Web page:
You realize that life goes fast
It’s hard to make the good things last
You realize the sun doesn’t go down
It’s just an illusion caused by the world spinning round”

“Do You Realize” -The Flaming Lips


“Ain’t got a care in world, but got plenty of beer
Ain’t got no money in my pocket, but I’m already here
And now, the dudes are lining up cause they hear we got swagger
But we kick em to the curb unless they look like Mick Jagger”

“Tik Tok” – Ke$ha

I believe the comparison of those two lyric samples say enough about the two artists.
However, the Lips have still managed to find common ground and even record multiple songs with this pop princess!
After reading about this, and thinking about it, and thinking some more…it sort of makes sense. As I have stated before, it takes a Renaissance Man to stay alive in the music industry today. Not only in the business world, but as a musician as well. Honestly, all of these musicians sticking their toes in each others genres together is opening up opportunities for broader fan bases. The industry is so insane right now, but that does not mean that the fun, and creativity has been taken out! If The Flaming Lips are talented enough to work in multiple genres then why shouldn’t they?
Diversity, openness, and capability to venture into other musical paths will keep this band alive for even more decades to come. The industry does not have time for single minded creatures anymore, and The Flaming Lips have realized this, and are rollin’ with it.

Check out a more detailed interview with Wayne Cohen (The lead singer of The Flaming Lips) on PitchFork!

Where Have All The Managers Gone???

Hello students, faculty, and all other who are LOVIN’ reading this blog!

As time has progressed in my educational career, I have learned, read, and experienced many things involving the music industry and the music intermediaries who make it all turn round.

We all know and accept that social media, and technology have taken over, and many jobs have been stated unnecessary, while new jobs have been created. People say that labels are dying, and “Do It Yourself” is the only way. BUT, when does the “do it yourself” mentality become noise? When will the only music intermediary be the Internet? I would not say we are close to getting rid of manager or agents, or lawyers, but after an article I discovered on, I have found that we may be closer than we think.

The article is titled “Artist Growth Launches Musician Career Management Platform With Mobile Tool” by Hisham Dahud

Check it out on Hypebot here….

The article talks about a cloud based platform that basically acts as your own manager.

“At its core, Artist Growth is a software platform that provides artists with streamlined career management tools that track daily business activities and coordinate projects,all in one place. The aim is to help artists better manage their own careers by monitoring revenue goals, expenses, and keeps track of the overall data their music trends. Essentially, the goal with AG is to empower the artist with tools to remain as independent, organized, and economically responsible as possible.”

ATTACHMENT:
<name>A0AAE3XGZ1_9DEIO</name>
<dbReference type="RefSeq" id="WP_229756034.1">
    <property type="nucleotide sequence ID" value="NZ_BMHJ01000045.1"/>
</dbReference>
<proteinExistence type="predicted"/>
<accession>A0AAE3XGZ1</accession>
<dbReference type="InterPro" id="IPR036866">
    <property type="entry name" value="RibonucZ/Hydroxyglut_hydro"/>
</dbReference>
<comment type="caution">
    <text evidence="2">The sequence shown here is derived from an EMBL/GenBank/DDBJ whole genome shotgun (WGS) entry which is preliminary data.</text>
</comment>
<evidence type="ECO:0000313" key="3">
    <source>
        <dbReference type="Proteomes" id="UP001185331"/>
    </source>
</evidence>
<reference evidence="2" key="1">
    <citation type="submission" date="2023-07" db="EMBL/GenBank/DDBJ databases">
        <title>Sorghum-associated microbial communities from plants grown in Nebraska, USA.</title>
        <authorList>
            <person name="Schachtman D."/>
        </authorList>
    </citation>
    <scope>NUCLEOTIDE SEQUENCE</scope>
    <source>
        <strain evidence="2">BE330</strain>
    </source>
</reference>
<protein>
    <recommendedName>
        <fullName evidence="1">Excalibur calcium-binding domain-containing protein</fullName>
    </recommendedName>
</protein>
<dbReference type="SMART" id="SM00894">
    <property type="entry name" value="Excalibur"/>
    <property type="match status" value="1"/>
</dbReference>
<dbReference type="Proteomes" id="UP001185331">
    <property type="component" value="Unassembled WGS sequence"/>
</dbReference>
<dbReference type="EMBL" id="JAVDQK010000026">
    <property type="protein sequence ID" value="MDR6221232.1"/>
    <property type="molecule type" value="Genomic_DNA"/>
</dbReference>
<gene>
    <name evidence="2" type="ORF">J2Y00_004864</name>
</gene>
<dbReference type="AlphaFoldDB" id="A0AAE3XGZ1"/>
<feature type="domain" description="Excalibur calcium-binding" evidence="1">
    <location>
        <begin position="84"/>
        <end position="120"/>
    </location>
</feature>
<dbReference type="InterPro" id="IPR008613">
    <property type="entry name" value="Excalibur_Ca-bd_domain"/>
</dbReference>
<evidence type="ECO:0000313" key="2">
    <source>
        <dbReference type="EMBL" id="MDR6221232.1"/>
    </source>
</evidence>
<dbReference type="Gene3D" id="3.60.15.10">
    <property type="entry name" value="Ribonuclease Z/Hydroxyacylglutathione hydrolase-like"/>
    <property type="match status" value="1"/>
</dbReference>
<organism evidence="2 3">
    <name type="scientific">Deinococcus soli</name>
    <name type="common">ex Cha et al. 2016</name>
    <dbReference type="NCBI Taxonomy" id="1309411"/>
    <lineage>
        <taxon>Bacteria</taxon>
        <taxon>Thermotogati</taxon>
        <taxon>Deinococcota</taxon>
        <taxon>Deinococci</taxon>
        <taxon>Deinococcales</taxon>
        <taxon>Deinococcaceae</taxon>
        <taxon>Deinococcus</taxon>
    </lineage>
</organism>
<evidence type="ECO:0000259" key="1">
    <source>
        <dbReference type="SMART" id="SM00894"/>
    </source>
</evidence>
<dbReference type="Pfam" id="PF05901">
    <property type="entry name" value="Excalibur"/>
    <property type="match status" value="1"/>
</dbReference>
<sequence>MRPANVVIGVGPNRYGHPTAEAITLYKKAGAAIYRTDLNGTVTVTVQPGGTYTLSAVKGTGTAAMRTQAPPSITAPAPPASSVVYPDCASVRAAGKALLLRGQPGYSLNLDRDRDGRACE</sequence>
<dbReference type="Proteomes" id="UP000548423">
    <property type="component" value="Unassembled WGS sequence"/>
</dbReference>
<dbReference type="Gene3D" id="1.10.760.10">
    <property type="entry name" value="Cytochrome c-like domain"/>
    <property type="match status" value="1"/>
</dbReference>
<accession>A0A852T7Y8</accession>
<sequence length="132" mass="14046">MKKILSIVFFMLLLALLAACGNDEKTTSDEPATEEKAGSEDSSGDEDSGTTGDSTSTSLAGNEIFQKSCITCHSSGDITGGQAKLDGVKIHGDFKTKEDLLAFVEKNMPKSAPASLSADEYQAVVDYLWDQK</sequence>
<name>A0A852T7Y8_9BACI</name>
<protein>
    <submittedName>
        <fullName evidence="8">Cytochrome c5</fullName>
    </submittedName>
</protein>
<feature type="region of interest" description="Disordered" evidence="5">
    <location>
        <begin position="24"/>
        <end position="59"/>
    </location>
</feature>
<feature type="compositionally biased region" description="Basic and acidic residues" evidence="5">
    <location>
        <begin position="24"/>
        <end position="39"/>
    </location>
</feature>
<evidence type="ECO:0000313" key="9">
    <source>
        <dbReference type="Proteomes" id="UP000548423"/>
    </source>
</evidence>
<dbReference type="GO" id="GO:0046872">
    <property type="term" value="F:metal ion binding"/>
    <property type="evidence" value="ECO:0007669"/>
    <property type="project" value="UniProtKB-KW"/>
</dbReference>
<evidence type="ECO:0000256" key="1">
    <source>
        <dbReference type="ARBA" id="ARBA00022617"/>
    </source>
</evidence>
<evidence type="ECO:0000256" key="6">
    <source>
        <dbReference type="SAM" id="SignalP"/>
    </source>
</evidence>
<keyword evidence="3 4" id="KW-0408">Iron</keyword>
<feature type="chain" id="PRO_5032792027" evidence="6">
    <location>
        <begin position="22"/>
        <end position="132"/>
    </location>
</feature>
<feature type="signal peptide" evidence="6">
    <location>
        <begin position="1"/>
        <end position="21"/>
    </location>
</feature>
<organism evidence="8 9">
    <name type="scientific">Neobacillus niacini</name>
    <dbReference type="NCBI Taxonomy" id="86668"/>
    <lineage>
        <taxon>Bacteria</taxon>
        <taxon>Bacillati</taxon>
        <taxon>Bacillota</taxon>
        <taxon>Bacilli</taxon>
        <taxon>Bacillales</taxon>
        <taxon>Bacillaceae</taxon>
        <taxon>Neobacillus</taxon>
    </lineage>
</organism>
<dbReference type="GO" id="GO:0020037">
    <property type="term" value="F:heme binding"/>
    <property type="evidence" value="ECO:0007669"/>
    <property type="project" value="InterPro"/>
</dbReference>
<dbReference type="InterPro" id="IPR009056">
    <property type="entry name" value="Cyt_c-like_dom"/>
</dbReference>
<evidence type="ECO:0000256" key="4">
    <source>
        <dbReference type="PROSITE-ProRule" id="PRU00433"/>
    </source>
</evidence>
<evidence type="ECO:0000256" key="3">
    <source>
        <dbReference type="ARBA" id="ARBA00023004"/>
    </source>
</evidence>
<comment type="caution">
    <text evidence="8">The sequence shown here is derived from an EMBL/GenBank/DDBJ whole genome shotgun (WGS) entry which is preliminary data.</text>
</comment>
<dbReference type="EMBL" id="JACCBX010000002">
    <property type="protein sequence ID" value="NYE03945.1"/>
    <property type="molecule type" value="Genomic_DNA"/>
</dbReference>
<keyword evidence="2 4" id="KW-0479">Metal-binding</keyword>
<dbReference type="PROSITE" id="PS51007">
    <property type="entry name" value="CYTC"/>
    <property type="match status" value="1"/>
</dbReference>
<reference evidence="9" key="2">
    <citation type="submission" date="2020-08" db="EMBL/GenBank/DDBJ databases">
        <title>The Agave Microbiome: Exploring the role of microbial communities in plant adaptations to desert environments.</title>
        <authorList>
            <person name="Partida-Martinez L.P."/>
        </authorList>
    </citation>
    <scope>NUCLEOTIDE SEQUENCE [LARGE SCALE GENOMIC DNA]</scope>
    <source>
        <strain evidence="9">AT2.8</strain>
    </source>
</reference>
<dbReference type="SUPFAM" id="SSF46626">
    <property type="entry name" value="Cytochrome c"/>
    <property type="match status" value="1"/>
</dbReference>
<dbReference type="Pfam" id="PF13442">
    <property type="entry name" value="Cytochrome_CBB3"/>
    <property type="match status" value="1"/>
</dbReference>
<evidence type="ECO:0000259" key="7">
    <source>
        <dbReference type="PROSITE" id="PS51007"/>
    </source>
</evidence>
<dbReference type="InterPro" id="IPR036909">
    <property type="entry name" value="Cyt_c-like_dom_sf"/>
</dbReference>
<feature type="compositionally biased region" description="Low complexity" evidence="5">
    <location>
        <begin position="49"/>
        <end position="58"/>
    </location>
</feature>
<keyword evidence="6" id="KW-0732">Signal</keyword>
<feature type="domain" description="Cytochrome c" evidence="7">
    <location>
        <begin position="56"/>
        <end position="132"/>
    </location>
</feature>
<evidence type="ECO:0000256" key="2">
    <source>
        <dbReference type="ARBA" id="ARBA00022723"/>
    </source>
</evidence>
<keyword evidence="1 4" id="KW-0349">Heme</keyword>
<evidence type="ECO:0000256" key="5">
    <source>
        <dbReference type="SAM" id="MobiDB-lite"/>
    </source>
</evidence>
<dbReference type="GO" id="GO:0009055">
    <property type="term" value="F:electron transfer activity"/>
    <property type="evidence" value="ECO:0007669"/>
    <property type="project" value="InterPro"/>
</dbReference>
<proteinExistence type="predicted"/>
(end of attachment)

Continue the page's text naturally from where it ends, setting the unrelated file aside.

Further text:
This $4.99 a month application could end up saving artists thousands of dollars that they would normally pay to a manager. Applications like these are making it easier and easier for musicians to do their own work. Artists can record studio-quality records in their bedroom, book their own shows, and now have a computer manage their entire workload. I have heard from many industry professionals that they believe technology is the brightest point in the industry today, but it could be the downfall of some seriously substantial occupations.

Only time will tell, but for now, everybody needs to be thinking about what is next to come, and be prepared for change.

If you want to be in the Industry, now more than ever, you have got to be a Renaissance Man.

Interview with a manager

Hello Intermediaries class, Berklee people, and any other readers!

The Music Intermediaries class has really allowed all of us to better understand the workings of an Artist’s team, and even inspired some of us to get involved with the band Nanai! Nanai is an amazing group who has allowed us to help them along with multiple aspects of their present career. In all of our class discussions, and hands on work helping the band, lots of questions have come up. In life, most of us strive to do work the “right” way, but in the industry, is there really a right way? What are the rules within the industry? What makes a good manager? What does it mean to be a hard-working artist? What defines success? There are many more questions, and many diverse answers, but I figured for this week, I would reach out to a manager and see what he has to say.